Today, Congressman Jerrold Nadler (D-NY), senior member of the House Judiciary Committee and lead Democratic sponsor of the Justice Against Sponsors of Terrorism Act (JASTA), delivered the following remarks on the House Floor in support of legislation that helps ensure that those responsible for aiding and abetting terrorist attacks are held accountable for their actions. Ahead of the 15th anniversary of the September 11th terrorist attacks, which murdered thousands of Americans in Congressman Nadler’s district, this legislation provides clarity to the courts with regards to the Foreign Sovereign Immunities Act, as well as justice to 9/11 victims and their families who have been unable to pursue their claims in court against some of the parties they believe were responsible for funding the attacks.
Below is the prepared text of Rep. Nadler’s statement delivered on the House Floor, with full video found here:
“Mr. Speaker, I rise in strong support of the “Justice Against Sponsors of Terrorism Act,” or JASTA. I am proud to be the lead Democratic sponsor of this bill, alongside my friend from New York, Mr. King, and I appreciate all of his hard work on this legislation.
“On Sunday, we will observe the 15th anniversary of the September 11th terrorist attacks, when thousands of Americans were brutally murdered in my district in New York, as well as at the Pentagon, and in Shanksville, Pennsylvania. JASTA would help ensure that those responsible for aiding and abetting those attacks are held accountable for their actions. Unfortunately, because of certain court decisions misinterpreting the Foreign Sovereign Immunities Act and the Anti-Terrorism Act, the 9/11 victims, and their families, have been unable to pursue their claims in court against some of the parties they believe were responsible for funding the attacks.
“JASTA simply reinstates what was understood to be the law for 30 years—that foreign states may be brought to justice for aiding and abetting acts of international terrorism that occur on American soil, whether or not the conduct that facilitated the attack occurred in the United States.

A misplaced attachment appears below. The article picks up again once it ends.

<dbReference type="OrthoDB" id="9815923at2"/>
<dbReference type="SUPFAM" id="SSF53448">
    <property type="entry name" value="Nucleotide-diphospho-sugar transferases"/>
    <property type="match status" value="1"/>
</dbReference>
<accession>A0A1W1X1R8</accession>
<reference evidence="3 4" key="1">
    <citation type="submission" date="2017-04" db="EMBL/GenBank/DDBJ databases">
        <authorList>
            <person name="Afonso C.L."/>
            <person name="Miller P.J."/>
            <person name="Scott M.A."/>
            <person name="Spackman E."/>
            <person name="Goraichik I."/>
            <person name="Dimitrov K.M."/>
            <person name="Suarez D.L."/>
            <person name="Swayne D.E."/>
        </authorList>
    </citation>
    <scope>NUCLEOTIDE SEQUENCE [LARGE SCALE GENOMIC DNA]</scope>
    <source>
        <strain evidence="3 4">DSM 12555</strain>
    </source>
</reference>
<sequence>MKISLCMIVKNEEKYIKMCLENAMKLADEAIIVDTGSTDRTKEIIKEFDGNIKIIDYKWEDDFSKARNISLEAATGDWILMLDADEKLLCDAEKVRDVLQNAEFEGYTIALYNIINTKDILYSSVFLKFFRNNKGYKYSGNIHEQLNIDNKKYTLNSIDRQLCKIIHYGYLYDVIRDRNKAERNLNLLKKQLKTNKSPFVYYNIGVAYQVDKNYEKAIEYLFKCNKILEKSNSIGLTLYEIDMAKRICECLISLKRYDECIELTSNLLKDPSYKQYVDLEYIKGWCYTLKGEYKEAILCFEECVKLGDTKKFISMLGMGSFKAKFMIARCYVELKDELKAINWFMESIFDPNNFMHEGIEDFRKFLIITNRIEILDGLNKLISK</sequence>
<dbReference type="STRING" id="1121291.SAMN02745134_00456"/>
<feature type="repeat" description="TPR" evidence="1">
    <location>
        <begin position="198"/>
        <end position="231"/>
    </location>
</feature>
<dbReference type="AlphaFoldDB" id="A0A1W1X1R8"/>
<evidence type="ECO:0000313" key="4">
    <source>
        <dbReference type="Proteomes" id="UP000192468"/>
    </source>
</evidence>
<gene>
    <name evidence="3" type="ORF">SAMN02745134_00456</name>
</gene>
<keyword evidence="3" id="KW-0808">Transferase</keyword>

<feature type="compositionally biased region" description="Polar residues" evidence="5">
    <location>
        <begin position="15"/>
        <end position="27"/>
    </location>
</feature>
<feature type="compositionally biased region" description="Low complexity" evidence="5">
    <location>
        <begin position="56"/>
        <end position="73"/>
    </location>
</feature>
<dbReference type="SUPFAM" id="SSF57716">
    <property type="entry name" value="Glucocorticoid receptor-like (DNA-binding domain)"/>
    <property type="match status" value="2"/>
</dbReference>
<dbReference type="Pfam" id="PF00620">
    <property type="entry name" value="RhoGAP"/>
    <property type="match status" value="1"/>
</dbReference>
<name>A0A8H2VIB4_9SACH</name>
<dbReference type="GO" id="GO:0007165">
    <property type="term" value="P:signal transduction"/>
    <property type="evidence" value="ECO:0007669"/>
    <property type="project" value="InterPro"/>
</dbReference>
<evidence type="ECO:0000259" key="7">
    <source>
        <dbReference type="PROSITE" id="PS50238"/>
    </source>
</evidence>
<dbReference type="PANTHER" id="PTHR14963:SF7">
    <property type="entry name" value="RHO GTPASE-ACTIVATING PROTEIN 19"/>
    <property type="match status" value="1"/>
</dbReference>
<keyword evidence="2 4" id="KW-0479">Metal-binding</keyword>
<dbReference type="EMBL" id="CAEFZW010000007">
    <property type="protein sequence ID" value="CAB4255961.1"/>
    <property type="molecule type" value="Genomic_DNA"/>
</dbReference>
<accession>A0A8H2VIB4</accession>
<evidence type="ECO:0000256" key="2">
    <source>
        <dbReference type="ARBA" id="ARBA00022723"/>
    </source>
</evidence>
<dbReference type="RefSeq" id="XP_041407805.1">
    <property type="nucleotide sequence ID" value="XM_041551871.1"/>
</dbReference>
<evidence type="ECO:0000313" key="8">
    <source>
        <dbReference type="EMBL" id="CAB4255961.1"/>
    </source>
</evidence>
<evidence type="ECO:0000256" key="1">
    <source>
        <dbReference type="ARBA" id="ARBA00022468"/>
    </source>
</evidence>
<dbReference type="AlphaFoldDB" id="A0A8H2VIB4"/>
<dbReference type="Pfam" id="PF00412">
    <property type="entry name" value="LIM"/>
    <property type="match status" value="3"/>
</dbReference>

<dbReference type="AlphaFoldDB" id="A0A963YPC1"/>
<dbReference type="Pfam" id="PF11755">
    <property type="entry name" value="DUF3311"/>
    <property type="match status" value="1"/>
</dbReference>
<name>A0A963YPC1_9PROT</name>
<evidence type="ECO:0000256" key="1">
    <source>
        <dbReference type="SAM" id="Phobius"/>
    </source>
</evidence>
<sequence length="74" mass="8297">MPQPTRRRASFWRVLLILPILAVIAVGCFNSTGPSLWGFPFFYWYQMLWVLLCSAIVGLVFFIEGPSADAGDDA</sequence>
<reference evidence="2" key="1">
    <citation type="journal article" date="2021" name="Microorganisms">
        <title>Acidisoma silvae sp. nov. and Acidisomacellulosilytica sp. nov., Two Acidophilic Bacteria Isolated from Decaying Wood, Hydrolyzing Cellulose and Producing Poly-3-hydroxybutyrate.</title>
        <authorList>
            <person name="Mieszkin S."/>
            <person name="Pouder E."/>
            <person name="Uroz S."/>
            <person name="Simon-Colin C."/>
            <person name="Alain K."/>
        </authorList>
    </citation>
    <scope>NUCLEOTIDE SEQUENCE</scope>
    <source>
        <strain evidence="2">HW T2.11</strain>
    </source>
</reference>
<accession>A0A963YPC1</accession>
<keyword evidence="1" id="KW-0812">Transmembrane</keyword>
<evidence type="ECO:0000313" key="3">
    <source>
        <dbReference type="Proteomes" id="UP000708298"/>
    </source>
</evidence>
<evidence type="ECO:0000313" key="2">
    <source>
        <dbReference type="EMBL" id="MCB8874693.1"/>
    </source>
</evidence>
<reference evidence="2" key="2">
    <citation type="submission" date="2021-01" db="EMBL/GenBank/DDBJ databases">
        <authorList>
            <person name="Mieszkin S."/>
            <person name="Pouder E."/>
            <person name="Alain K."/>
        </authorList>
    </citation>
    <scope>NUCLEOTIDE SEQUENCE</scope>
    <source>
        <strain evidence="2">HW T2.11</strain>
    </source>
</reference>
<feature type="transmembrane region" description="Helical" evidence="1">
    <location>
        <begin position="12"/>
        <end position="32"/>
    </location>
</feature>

“Think of it this way: some courts have held that if a foreign government agent hands over a million-dollar check to Al Qaeda from a café in New York to fund a terrorist attack in the United States, that government can be sued in an American court. But, if that same foreign agent funds the same attack by handing over the same million-dollar check from a café in Geneva, his government should be immune from liability.
“That makes no sense, and it flies in the face of what had been settled law for many years. We must correct these erroneous court decisions so that anyone who facilitates a terrorist attack on our people can be brought to justice. Let me be clear: this legislation does not pre-judge the merits of any particular case. It simply ensures that the 9/11 families, or anyone else who may face the same situation, can plead their case in court.
“Some critics of this bill have argued that if we pass it, other nations may retaliate by enacting similar laws that could subject Americans, or the United States itself, to liability in those countries. However, I find this argument unpersuasive. The United States does not engage in international terrorist activity, and would not face any legal jeopardy if a law like JASTA were enacted anywhere else.
“Furthermore, the Foreign Sovereign Immunities Act, and its well-established tort exception, has been the law for 40 years. In that time, we simply have not seen the parade of horribles that some critics imagine would happen if JASTA were to become law.
“We cannot allow threats from a country that fears being held to account for its actions, and may threaten retaliation of some sort, to deny victims of terrorist attacks their day in court. Moreover, this legislation contains a reasonable provision allowing for a stay of court proceedings if the President is engaging in good faith negotiations to resolve the claim through diplomatic channels.
“JASTA is a narrow bill that has been carefully negotiated over the last six years, and which passed the Senate unanimously in May. It would provide clarity to the courts, and justice to the victims of 9/11, and it deserves swift passage today.
“I yield back the balance of my time.”